The Color of School Reform: Race, Politics, and the Challenge of Urban Education

By Jeffrey R. Henig; Richard C. Hula et al. | Go to book overview

CHAPTER TWO
Racial Change and the Politics of Transition

“We have a school system that is more than 80 percent African-American. GBC [Greater Baltimore Committee], I suspect will be for the next 50 years perceived as a white organization. And so there is at least a tension that will always be there of: is whitey trying to tell us what to do. Is whitey trying to take over our school system.” (Baltimore business executive)

POLITICAL scientists often write about how politics and policy slow the processes of change. Political elites, they note, can often use their privileged position to defeat or preempt challenges from newly mobilizing interests.1 Countervailing interests, formal checks and balances, division of authority among levels of government, cozy and self-protective relationships between regulators and the interests they regulate, and the problematics of bureaucratic implementation sometimes combine to make incrementalism, even rigidity, appear to be defining traits of the American political system.2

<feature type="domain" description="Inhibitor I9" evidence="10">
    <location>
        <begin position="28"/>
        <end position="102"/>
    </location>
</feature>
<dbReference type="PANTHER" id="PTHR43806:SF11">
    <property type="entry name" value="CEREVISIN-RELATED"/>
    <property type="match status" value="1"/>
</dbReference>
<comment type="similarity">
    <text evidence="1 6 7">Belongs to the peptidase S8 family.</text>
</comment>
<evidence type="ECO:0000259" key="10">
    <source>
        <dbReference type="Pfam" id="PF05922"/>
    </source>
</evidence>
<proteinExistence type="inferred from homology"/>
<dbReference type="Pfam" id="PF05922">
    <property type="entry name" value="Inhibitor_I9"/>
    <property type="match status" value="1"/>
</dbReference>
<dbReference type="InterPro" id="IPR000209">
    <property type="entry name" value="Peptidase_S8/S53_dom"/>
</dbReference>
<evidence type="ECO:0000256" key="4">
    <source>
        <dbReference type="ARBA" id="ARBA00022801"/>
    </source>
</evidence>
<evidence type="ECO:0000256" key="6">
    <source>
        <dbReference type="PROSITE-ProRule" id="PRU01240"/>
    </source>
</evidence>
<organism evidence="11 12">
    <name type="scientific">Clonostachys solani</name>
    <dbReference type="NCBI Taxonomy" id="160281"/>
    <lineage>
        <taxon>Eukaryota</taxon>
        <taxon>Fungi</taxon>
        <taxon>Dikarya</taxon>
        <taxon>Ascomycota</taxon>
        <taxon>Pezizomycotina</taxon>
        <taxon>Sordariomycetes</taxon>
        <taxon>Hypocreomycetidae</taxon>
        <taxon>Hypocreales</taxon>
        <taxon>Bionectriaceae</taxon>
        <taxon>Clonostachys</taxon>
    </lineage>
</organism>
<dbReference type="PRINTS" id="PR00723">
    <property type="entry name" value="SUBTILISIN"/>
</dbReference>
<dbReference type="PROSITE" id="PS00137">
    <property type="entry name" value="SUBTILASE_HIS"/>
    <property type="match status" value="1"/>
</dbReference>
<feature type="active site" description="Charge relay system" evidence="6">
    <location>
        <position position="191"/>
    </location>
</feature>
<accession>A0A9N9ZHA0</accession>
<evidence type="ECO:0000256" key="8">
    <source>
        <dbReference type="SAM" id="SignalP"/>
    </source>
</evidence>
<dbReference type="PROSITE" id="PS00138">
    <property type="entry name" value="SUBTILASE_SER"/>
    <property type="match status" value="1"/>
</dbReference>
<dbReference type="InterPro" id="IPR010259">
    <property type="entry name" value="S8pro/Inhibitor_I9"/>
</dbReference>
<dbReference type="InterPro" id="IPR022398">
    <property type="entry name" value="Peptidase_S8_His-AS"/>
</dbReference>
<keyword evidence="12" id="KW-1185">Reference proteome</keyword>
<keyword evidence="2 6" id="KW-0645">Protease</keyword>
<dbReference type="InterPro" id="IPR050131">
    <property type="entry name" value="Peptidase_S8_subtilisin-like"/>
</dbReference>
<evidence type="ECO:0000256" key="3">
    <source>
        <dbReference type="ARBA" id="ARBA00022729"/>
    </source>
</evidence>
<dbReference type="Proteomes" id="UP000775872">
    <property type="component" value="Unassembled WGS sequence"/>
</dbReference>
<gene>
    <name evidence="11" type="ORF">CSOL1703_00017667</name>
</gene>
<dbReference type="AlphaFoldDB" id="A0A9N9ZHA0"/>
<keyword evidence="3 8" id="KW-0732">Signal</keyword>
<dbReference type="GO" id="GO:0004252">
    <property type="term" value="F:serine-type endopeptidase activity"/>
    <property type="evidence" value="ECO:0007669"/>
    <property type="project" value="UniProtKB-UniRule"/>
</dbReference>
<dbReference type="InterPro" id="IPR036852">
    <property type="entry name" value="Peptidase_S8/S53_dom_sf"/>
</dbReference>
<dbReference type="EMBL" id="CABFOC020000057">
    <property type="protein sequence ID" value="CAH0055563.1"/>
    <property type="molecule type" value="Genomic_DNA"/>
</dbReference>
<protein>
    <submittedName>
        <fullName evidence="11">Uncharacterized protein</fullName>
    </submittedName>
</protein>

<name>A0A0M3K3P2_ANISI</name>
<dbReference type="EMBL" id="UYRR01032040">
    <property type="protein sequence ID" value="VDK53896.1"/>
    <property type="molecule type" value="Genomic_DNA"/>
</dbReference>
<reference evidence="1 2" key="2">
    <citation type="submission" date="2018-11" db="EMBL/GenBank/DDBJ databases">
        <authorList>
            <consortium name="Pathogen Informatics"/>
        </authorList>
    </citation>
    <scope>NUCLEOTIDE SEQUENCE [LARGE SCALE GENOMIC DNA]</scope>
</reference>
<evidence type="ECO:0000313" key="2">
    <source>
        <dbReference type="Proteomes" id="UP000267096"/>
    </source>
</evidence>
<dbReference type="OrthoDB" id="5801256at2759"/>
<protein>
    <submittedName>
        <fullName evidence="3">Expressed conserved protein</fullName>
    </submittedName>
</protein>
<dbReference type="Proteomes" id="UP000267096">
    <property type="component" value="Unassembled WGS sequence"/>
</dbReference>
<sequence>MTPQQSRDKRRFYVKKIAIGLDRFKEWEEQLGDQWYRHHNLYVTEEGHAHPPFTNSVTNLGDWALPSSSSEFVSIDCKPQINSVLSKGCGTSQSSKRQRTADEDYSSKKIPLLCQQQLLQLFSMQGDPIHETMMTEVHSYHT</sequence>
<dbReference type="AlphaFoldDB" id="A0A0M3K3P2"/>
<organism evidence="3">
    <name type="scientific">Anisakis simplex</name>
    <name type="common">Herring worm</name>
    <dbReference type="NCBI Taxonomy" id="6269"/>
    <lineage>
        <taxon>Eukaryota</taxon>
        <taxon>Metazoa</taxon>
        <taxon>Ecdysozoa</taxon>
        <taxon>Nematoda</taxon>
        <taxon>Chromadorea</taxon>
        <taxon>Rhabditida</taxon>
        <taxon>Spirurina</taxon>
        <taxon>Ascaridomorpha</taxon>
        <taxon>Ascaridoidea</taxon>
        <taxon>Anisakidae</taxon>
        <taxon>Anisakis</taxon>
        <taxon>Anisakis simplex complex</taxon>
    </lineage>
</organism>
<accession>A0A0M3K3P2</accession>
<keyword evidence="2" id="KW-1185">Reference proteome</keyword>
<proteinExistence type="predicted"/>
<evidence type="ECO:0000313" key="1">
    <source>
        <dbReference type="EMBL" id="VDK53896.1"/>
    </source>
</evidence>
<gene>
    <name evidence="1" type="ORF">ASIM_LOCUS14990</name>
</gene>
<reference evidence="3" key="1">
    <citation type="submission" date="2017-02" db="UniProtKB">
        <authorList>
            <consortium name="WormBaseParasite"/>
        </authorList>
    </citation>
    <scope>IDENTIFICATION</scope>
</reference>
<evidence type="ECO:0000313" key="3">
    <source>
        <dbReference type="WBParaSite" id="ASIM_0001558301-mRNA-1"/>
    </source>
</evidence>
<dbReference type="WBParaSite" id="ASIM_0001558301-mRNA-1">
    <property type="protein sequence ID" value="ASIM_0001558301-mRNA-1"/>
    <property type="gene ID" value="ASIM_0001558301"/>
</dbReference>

Rapid demographic change is one force powerful enough to overwhelm these forces of inertia. This is especially true at the local level, where inflow and outflow of population can occasionally be highly concentrated and selective.

A defining characteristic of every American black-led city is its transition through a period of rapid demographic change. In the years between 1910 and 1970, more than 6.5 million African Americans migrated to urban areas. This migration continues even today as the overall population of cities declines. In 1990, approximately 83 percent of the African-American population lived in metropolitan centers, with 56 percent living in central cities. As

____________________
1
Robert S. Lynd and Helen M. Lynd, Middletown. in Transition (New York: Harcourt, Brace and Company, 1937), and Floyd Hunter, Community Power Structure (Chapel Hill: University of North Carolina Press, 1953) offer two classic presentations of this perspective. Later, more nuanced, analyses include Peter Bachrach and Morton Baratz, “Two Faces of Power,” American Political Science Review 56 (September 1963): 947–52; Clarence N. Stone, Regime Politics (Lawrence: University Press of Kansas, 1989).
2
Charles Lindblom, “The Science of Muddling Through,” Public Administration Review 19 (1958): 78–88; Martha Derthick, New Towns In-Town (Washington, D.C.: Brookings Institution, 1972); Jeffrey L. Pressman and Aaron B. Wildavsky, Implementation (Berkeley: University of California Press, 1973).

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